The Ontario government would face "considerable risk" if it slashes its $470 million child-care budget by $200 million, says a confidential government report obtained by The Star.
A government spokesperson says the report is just a preliminary draft that was never seriously considered. But according to the report, dated last month, social services ministry staff were asked to develop policy options for regulated child care if more than 40 per cent of the budget is chopped. The report warns all options present "considerable risk" because many child-care programs would close, forcing parents to rely on unlicensed and unregulated babysitters.
The report does not say what the provincial Tory government would do with the $200 million saved. But it sets out options for the remaining $270 million, including putting it directly in the hands of parents. When asked about the report yesterday, Dan Miles, spokesperson for Social Services Minister John Baird said it "quite frankly never even made it to the minister's office ... it's not something we're actually considering right now."
Asked if the current level of child-care funding is secure, Miles was less clear. "Even though the options are something we're not even considering, I don't want to speculate on what could happen."
Of the current $470 million, almost $300 million is spent on fee subsidies to help about 70,000 families pay for child care. Another $116 million subsidizes the wages of some 16,000 day-care workers. The rest helps fund child-care resource centres and programs for disabled children.
The report suggests three possible policy options for the remaining $270 million fund a leaner system.
Eliminate the wage subsidy and the resource-centre budget and cut fee subsidies by $64 million.
Scrap child-care funding and fold the money into the Ontario Child Care Supplement so low-income working families can spend it as they wish.
Scrap child-care funding and create a new provincial children's benefit for both working poor and welfare families.
Child-care advocates reacted in horror yesterday. "Under any of these options the whole system would collapse," said Martha Friendly of the University of Toronto's Childcare Research and Resource Centre.
Ministry staff concede in the report that children's aid societies may face more costs if children with special needs lose access to regulated care.
LETTERS TO THE EDITOR IN RESPONSE TO THIS ARTICLE
BUDGET ALREADY MEAGRE
The Association of Early Childhood Educators Ontario is disturbed to learn that the Ontario government has invested time and money on a report that would slash 40 per cent from an already meagre child-care budget.
This clearly demonstrates this government's lack of understanding about child-care and the important role it plays in the lives of parents and Ontario employers.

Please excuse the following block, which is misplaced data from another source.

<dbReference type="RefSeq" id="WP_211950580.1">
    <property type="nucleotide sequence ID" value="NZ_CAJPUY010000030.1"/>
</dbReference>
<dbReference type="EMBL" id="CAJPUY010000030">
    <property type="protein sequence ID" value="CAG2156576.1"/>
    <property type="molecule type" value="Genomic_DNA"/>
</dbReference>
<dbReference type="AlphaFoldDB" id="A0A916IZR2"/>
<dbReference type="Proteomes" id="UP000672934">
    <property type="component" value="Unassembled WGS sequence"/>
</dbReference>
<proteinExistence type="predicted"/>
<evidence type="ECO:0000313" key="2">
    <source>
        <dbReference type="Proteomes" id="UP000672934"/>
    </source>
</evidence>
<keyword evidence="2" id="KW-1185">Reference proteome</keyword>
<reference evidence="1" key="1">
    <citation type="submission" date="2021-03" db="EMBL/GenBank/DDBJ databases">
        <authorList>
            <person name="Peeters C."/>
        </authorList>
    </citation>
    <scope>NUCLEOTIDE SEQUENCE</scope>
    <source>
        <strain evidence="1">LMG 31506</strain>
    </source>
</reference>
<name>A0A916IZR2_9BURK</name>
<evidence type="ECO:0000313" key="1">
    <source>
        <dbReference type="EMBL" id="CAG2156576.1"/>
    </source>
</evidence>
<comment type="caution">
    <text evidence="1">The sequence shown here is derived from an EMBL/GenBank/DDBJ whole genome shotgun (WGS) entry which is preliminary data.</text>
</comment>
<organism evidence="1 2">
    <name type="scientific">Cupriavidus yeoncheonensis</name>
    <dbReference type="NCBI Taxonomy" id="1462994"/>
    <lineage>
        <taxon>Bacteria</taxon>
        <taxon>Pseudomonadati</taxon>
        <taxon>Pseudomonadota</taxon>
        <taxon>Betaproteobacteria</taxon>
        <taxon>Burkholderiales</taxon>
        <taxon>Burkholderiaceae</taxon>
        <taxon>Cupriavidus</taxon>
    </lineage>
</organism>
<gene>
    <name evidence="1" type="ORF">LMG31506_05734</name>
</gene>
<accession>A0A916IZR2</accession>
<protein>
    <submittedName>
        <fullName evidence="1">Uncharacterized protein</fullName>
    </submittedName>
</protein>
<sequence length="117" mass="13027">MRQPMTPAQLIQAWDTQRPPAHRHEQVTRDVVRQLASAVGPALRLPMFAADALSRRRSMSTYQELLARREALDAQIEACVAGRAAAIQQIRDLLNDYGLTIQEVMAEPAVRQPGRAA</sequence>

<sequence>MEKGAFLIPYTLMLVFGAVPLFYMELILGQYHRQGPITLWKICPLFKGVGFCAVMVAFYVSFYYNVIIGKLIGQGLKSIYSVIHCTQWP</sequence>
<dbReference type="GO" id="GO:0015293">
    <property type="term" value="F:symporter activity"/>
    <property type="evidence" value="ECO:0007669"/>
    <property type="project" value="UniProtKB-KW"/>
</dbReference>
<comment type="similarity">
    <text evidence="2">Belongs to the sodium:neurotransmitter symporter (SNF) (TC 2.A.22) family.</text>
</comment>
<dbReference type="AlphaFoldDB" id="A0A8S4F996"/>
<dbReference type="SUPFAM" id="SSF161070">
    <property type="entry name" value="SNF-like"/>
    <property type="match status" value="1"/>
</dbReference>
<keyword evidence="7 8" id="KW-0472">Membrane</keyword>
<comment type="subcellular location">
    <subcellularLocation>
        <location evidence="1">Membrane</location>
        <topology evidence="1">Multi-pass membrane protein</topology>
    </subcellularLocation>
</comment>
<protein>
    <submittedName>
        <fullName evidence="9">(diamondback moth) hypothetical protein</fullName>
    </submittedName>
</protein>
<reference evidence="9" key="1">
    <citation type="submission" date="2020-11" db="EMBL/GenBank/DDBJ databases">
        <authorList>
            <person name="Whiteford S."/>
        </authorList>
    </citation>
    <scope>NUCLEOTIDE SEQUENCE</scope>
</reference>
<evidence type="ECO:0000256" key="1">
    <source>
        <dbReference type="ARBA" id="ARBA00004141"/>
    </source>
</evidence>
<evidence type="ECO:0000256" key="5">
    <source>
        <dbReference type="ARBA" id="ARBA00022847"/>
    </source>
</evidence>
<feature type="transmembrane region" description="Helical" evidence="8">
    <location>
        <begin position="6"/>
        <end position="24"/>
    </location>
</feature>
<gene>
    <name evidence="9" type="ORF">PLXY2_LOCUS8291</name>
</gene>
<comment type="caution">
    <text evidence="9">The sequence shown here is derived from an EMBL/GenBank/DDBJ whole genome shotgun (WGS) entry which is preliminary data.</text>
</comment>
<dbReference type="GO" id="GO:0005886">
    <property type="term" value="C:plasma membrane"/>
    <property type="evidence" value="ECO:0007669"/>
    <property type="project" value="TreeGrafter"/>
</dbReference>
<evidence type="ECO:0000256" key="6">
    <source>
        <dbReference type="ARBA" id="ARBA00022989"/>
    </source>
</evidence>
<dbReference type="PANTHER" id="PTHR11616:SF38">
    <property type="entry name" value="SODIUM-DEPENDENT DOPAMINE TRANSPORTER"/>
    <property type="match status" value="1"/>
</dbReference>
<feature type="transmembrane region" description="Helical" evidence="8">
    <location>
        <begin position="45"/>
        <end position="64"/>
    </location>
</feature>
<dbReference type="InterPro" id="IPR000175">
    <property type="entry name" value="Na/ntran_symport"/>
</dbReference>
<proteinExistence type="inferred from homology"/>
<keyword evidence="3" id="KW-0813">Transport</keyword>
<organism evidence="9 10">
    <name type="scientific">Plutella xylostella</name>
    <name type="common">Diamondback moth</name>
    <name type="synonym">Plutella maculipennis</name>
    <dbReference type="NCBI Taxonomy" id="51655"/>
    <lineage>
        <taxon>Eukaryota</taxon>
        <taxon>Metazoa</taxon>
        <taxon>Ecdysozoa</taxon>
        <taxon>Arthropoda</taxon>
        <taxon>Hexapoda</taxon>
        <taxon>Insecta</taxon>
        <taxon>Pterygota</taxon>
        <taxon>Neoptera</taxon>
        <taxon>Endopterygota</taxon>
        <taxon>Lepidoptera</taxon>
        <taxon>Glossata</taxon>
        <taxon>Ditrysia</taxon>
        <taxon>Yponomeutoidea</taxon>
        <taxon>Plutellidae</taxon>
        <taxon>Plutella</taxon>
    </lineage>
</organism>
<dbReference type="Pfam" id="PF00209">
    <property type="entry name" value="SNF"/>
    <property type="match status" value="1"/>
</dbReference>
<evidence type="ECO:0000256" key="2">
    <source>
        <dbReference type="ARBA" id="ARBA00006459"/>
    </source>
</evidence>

The repercussions will destroy what is left of regulated child-care in this province. Not only will subsidized spaces disappear but entire centres will have to close their doors.
When will this government accept the reality that the majority of families in Ontario have working parents who need regulated child care in order to work and who rely on trained teachers in their centres to provide their children with quality education and care?
Stripping regulated child care of funding will eliminate this option for working parents. If the government truly wants to give parents more child-care options it should not be robbing them of such a valuable service.
At a time when the Ontario government is promoting the importance of quality care and education of our young children, it is ironic that it would consider dismantling a system that provides children of Ontario with a "healthy start, an adult who cares, safe places to learn and grow, and the tools to succeed and the chance to make a difference" (Ontario's Promise).
Executive Director, Association of Early Childhood Educators Ontario
SHUTTING THE DOORS ON YOUNGEST MEMBERS OF SOCIETY
The Ontario government is considering cutting funding to child-care again. As a child-care professional, I am not surprised. If the Ontario government cuts $200 million from the child-care budget and takes the remaining $270 million out of regulated child care, it will shut the doors on the youngest members of society; those who are not able to advocate for their own health, safety, and well-being.
Our children deserve the right to credible care where caregivers work in teams of ECEs and assistants, so when the going gets tough or patience runs thin, as it often does when we work with those who are learning, there is always someone else to call on for help.
In regulated child-care centres, food is healthy and nutritious. Cooks or dietary mangers are trained and certified food handlers. Under the care of professionally trained Early Childhood Educators, children rarely watch television, but they do spend two hours each day outside playing in a group atmosphere, closely monitored for safety. Children sing songs, read stories together, discover numbers, letters, sounds, smells, learn how to share, and be independently interdependent.
In regulated child care, parents have the reassurance that staff assist each other, but that they also monitor each other. Parents know that regulated child-care centres are inspected by numerous levels of government authorities, including the Ministry of Community and Social Services, the municipal children's services department, the fire department and the local health department.
Child-care workers advocate on behalf of the children they care for &emdash; a responsibility our Ontario Conservative government will be shirking if it reduces funds that currently assist low income parents and boost low staff wages.
reprinted from The Toronto Star.